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Tenchi Muyo! Movie Collection Blu-ray Review

  • Aspect Ratio: 1.77:1; 1.78:1; 1.85:1
  • Video Codec: AVC/MPEG-4
  • Resolution: 1080p/24 (23.976Hz)
  • Audio Codec: Japanese & English Dolby True HD 5.1 (48kHz/24-bit)
  • Subtitles: English
  • Subtitles Color: White
  • Region: A (Region-Locked)
  • Rating: TV-MA
  • Discs: 4 (2 x Blu-ray + 2 x DVD)
  • Digital Copies: N/A
  • Run Time: 250 Mins.
  • Studio: FUNimation Entertainment
  • Blu-ray Release Date: December 4, 2012
  • List Price: $69.98

Overall
[Rating:3.5/5]
The Films
[Rating:4/5]
Video Quality
[Rating:4/5]
Audio Quality
[Rating:4/5]
Supplemental Materials
[Rating:0/5]

Click thumbnails for high-resolution 1920X1080p screen captures

(All TheaterByte screen captures are lightly compressed with lossy JPEG at 100% quality setting and are meant as a general representation of the content. They do not fully reveal the capabilities of the Blu-ray format)

Editor’s Note: Portions of this review not relevant to this release were previously published as our Tenchi Muyo! Movie Edition Trilogy [JP Import] Blu-ray Box Review. All screen captures are taken from their respective releases.

The Films

[Rating:4/5]

The Tenchi Muyo! Movie Collection brings together three movies based on the Tenchi Muyo! OVA (Original Video Animation) created by Masaki Kajishima and Hiroki Hayashi about a seventeen-year-old boy named Masaki Tenchi and the group of alien girls who all surround him, vying for his affections. The world of Tenchi Muyo! has apparently gone through various mutations between its original series released in Japan from 1992–93 and several manga (comic books) additional series and, of course, the movies.

When I originally reviewed this movie collection in its Japanese release some years ago, I was a complete newcomer to the Tenchi Muyo! Universe and hadn’t even seen the OVAs at the time. Being more familiar with the characters now I more readily pick up on some of the small differences in the Tenchi Muyo! Mythology present in these films over the OVAs. There there were character changes and additions, changes in character origins, and manga that added story lines and subplots to the entire world of Tenchi Muyo! In the intervening years, one such change is addition of the character Kiyone, partner to Mihoshi in the Galaxy Police, over the original 20-episode OVA story arc.

For those uninitiated, here’s a brief introduction: Masaki Tenchi is a seventeen-year-old from a royal bloodline known as the Jurai whose history is revealed to him by five alien girls who show up at his home and begin lodging with him. All of these women have a romantic interest in Tenchi, particularly Ryoko, a space pirate with special powers whom Tenchi accidentally released from a cave she had been imprisoned in for 700-years, and Ayeka, a Jurain princess. The movies, particularly the first two, tone down the sexual aspects of the original series and play up the comedic and action elements of Tenchi Muyo! giving them a different feel from the television OVA.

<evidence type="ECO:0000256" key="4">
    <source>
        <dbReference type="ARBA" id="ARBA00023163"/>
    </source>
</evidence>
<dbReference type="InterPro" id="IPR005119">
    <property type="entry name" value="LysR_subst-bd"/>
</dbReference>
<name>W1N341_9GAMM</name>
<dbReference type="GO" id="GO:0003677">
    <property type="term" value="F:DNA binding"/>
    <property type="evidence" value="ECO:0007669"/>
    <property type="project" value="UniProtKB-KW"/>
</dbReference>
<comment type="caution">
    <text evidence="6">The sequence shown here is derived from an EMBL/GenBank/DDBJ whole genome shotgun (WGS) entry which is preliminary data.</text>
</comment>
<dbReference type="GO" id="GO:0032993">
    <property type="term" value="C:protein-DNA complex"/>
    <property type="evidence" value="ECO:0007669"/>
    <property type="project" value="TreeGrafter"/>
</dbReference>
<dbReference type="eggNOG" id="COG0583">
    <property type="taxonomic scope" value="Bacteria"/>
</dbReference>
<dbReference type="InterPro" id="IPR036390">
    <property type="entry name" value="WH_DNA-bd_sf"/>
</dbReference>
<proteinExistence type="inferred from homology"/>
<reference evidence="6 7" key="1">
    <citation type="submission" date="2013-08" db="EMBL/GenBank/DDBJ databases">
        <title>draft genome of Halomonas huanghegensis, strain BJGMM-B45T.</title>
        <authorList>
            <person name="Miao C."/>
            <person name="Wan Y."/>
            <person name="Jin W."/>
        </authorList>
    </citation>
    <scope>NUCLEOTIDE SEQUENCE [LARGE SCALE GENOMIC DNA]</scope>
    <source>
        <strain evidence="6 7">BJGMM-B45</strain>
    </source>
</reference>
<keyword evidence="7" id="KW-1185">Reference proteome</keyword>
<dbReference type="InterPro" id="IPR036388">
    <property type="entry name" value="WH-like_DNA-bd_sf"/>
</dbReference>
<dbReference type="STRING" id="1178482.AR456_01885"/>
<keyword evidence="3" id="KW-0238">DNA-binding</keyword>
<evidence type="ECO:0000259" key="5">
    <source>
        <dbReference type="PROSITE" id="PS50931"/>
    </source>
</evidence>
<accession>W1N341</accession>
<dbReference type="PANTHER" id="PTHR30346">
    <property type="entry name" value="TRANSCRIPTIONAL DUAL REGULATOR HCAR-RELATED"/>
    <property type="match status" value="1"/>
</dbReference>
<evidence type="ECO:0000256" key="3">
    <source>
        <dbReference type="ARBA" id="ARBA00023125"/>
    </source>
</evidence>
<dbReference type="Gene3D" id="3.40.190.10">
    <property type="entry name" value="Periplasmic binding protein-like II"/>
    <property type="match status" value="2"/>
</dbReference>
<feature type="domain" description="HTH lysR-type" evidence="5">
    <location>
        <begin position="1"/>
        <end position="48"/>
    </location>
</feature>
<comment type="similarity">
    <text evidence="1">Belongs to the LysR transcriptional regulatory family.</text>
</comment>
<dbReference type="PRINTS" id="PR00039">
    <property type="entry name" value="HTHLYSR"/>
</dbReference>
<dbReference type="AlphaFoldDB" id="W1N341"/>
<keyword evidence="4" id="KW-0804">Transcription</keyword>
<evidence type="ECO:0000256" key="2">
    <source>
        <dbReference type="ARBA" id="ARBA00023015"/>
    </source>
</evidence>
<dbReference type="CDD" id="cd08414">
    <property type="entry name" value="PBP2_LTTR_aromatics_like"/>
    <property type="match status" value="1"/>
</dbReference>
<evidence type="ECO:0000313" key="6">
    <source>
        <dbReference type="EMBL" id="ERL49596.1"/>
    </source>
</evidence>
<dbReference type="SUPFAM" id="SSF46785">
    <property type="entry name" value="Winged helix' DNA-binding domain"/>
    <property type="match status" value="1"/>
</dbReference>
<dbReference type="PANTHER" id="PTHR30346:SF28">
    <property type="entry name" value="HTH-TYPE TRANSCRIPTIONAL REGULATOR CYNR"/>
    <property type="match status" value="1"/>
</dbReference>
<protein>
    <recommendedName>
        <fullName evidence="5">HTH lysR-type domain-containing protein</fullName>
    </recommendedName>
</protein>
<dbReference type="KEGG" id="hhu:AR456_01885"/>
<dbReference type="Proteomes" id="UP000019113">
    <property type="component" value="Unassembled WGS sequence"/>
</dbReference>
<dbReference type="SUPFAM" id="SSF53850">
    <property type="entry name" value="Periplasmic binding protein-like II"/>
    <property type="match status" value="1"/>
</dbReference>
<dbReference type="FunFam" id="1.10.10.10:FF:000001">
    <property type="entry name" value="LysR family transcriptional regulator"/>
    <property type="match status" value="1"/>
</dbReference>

Tenchi Muyo! in Love (1996)

[Rating:3.5/5]

The first movie, Tenchi Muyo! in Love introduces a completely different character as Tenchi’s mother. This is also central to the plot of Tenchi Muyo! in Love, which involves a theme not unfamiliar to anyone who has ever seen Back to the Future. Tenchi and his group of female alien romantic love interests must go back in time 26-years to 1970 in order to save Tenchi’s mother, Achika, from a powerful Super A-1 class criminal, Kain, bent on destroying the power of the Jurai royal line. Tenchi begins to dissolve from existence and must ensure that his mother is not killed and that his parents meet in order to ensure his existence.

Tenchi Muyo! in Love is at first a bit bewildering for those who have never seen a single episode of Tenchi Muyo! Viewers are dropped right into the middle of the ongoing story of Tenchi without any explanation of the interrelationships between the characters. Once getting beyond this initial disorienting phase however, Tenchi Muyo! in Love is an exciting and humorous anime adventure that should appeal to fans of the genre.

Tenchi Muyo! Daughter of Darkness (1997)

[Rating:3.5/5]

Daughter of Darkness reintroduced some of sexuality that Tenchi Muyo! was famous for, but only mildly, depending on your perspective. In Daughter of Darkness, another teenaged girl, Mayuka, arrives at Tenchi’s home and claims to be his daughter. When it is discovered that Mayuka is in fact Tenchi’s daughter because she shares half her DNA with him and another half with someone else, Tenchi and the girls set out to figure out who Mayuka is exactly. Of course, things take an odd turn, one that only the Japanese can conjure up, when Mayuka begins trying to seduce Tenchi and steal him away to some mysterious alternate plain.

Of course, Tenchi’s attention to Mayuka causes a stir among the ladies, particularly Ryoko and Ayeka. Soon it is found that Mayuka is being used as a vessel by a demon trying to use Tenchi to avenge the day she was driven away from Jurai during Startica celebrations.